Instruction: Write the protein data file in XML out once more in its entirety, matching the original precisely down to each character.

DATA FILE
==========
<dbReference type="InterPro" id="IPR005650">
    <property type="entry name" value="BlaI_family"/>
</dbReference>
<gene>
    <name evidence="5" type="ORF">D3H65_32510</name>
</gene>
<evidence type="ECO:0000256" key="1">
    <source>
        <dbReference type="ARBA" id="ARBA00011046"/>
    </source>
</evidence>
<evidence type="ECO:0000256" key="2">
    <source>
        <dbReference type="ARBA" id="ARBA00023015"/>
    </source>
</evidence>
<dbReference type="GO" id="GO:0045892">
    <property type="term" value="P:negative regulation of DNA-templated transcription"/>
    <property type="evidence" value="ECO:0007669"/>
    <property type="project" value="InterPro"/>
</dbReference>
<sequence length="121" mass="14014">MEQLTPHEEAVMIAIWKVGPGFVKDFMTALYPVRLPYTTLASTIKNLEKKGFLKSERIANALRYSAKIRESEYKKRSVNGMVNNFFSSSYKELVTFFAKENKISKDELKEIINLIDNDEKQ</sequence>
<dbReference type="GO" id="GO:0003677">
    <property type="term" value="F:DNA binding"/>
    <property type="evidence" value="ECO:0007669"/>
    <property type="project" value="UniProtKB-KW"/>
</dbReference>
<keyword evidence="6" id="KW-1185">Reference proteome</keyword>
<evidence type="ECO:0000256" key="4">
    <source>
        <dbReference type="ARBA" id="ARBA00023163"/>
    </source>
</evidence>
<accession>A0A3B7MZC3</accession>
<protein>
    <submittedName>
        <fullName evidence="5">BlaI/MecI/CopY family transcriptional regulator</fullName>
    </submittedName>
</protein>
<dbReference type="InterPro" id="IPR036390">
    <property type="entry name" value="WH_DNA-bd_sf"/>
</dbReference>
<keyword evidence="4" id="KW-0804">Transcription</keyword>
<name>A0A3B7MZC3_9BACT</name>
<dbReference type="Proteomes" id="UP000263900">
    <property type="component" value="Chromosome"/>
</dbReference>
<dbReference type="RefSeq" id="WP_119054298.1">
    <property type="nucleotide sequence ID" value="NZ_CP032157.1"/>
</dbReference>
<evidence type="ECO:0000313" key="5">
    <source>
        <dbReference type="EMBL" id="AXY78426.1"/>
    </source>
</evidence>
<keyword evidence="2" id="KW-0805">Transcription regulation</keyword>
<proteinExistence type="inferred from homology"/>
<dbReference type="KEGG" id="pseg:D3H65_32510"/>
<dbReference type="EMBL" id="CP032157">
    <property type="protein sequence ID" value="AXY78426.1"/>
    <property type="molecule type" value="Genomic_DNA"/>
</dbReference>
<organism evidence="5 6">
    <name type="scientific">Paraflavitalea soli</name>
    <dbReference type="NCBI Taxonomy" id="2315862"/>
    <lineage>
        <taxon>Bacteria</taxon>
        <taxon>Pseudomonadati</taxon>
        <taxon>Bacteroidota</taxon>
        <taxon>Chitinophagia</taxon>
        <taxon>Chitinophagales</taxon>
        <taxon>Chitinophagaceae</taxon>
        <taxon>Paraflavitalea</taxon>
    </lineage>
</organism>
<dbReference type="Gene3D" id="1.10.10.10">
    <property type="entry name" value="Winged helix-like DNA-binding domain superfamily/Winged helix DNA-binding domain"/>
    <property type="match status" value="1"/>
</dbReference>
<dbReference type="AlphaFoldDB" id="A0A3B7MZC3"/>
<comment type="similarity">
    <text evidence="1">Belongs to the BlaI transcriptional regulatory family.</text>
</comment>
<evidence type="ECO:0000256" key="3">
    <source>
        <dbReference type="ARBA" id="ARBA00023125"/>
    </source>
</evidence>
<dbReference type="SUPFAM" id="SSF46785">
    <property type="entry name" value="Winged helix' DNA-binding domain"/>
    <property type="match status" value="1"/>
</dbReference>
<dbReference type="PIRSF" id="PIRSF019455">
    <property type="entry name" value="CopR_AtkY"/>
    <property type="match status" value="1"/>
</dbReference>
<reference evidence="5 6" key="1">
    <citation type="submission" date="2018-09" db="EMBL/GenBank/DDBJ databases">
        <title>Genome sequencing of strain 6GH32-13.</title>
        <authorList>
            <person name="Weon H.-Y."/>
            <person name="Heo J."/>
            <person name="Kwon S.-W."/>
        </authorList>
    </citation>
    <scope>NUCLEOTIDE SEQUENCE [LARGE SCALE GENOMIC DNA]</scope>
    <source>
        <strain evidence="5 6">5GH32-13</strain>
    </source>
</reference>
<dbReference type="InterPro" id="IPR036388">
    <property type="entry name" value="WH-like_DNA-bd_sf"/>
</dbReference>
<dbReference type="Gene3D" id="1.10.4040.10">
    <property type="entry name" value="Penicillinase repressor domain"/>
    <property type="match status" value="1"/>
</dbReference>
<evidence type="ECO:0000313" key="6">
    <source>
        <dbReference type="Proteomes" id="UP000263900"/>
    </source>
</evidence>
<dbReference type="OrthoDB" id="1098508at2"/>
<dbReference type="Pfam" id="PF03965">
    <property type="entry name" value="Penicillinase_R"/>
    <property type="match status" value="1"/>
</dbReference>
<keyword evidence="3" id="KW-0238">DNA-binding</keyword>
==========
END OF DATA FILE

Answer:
<dbReference type="InterPro" id="IPR005650">
    <property type="entry name" value="BlaI_family"/>
</dbReference>
<gene>
    <name evidence="5" type="ORF">D3H65_32510</name>
</gene>
<evidence type="ECO:0000256" key="1">
    <source>
        <dbReference type="ARBA" id="ARBA00011046"/>
    </source>
</evidence>
<evidence type="ECO:0000256" key="2">
    <source>
        <dbReference type="ARBA" id="ARBA00023015"/>
    </source>
</evidence>
<dbReference type="GO" id="GO:0045892">
    <property type="term" value="P:negative regulation of DNA-templated transcription"/>
    <property type="evidence" value="ECO:0007669"/>
    <property type="project" value="InterPro"/>
</dbReference>
<sequence length="121" mass="14014">MEQLTPHEEAVMIAIWKVGPGFVKDFMTALYPVRLPYTTLASTIKNLEKKGFLKSERIANALRYSAKIRESEYKKRSVNGMVNNFFSSSYKELVTFFAKENKISKDELKEIINLIDNDEKQ</sequence>
<dbReference type="GO" id="GO:0003677">
    <property type="term" value="F:DNA binding"/>
    <property type="evidence" value="ECO:0007669"/>
    <property type="project" value="UniProtKB-KW"/>
</dbReference>
<keyword evidence="6" id="KW-1185">Reference proteome</keyword>
<evidence type="ECO:0000256" key="4">
    <source>
        <dbReference type="ARBA" id="ARBA00023163"/>
    </source>
</evidence>
<accession>A0A3B7MZC3</accession>
<protein>
    <submittedName>
        <fullName evidence="5">BlaI/MecI/CopY family transcriptional regulator</fullName>
    </submittedName>
</protein>
<dbReference type="InterPro" id="IPR036390">
    <property type="entry name" value="WH_DNA-bd_sf"/>
</dbReference>
<keyword evidence="4" id="KW-0804">Transcription</keyword>
<name>A0A3B7MZC3_9BACT</name>
<dbReference type="Proteomes" id="UP000263900">
    <property type="component" value="Chromosome"/>
</dbReference>
<dbReference type="RefSeq" id="WP_119054298.1">
    <property type="nucleotide sequence ID" value="NZ_CP032157.1"/>
</dbReference>
<evidence type="ECO:0000313" key="5">
    <source>
        <dbReference type="EMBL" id="AXY78426.1"/>
    </source>
</evidence>
<keyword evidence="2" id="KW-0805">Transcription regulation</keyword>
<proteinExistence type="inferred from homology"/>
<dbReference type="KEGG" id="pseg:D3H65_32510"/>
<dbReference type="EMBL" id="CP032157">
    <property type="protein sequence ID" value="AXY78426.1"/>
    <property type="molecule type" value="Genomic_DNA"/>
</dbReference>
<organism evidence="5 6">
    <name type="scientific">Paraflavitalea soli</name>
    <dbReference type="NCBI Taxonomy" id="2315862"/>
    <lineage>
        <taxon>Bacteria</taxon>
        <taxon>Pseudomonadati</taxon>
        <taxon>Bacteroidota</taxon>
        <taxon>Chitinophagia</taxon>
        <taxon>Chitinophagales</taxon>
        <taxon>Chitinophagaceae</taxon>
        <taxon>Paraflavitalea</taxon>
    </lineage>
</organism>
<dbReference type="Gene3D" id="1.10.10.10">
    <property type="entry name" value="Winged helix-like DNA-binding domain superfamily/Winged helix DNA-binding domain"/>
    <property type="match status" value="1"/>
</dbReference>
<dbReference type="AlphaFoldDB" id="A0A3B7MZC3"/>
<comment type="similarity">
    <text evidence="1">Belongs to the BlaI transcriptional regulatory family.</text>
</comment>
<evidence type="ECO:0000256" key="3">
    <source>
        <dbReference type="ARBA" id="ARBA00023125"/>
    </source>
</evidence>
<dbReference type="SUPFAM" id="SSF46785">
    <property type="entry name" value="Winged helix' DNA-binding domain"/>
    <property type="match status" value="1"/>
</dbReference>
<dbReference type="PIRSF" id="PIRSF019455">
    <property type="entry name" value="CopR_AtkY"/>
    <property type="match status" value="1"/>
</dbReference>
<reference evidence="5 6" key="1">
    <citation type="submission" date="2018-09" db="EMBL/GenBank/DDBJ databases">
        <title>Genome sequencing of strain 6GH32-13.</title>
        <authorList>
            <person name="Weon H.-Y."/>
            <person name="Heo J."/>
            <person name="Kwon S.-W."/>
        </authorList>
    </citation>
    <scope>NUCLEOTIDE SEQUENCE [LARGE SCALE GENOMIC DNA]</scope>
    <source>
        <strain evidence="5 6">5GH32-13</strain>
    </source>
</reference>
<dbReference type="InterPro" id="IPR036388">
    <property type="entry name" value="WH-like_DNA-bd_sf"/>
</dbReference>
<dbReference type="Gene3D" id="1.10.4040.10">
    <property type="entry name" value="Penicillinase repressor domain"/>
    <property type="match status" value="1"/>
</dbReference>
<evidence type="ECO:0000313" key="6">
    <source>
        <dbReference type="Proteomes" id="UP000263900"/>
    </source>
</evidence>
<dbReference type="OrthoDB" id="1098508at2"/>
<dbReference type="Pfam" id="PF03965">
    <property type="entry name" value="Penicillinase_R"/>
    <property type="match status" value="1"/>
</dbReference>
<keyword evidence="3" id="KW-0238">DNA-binding</keyword>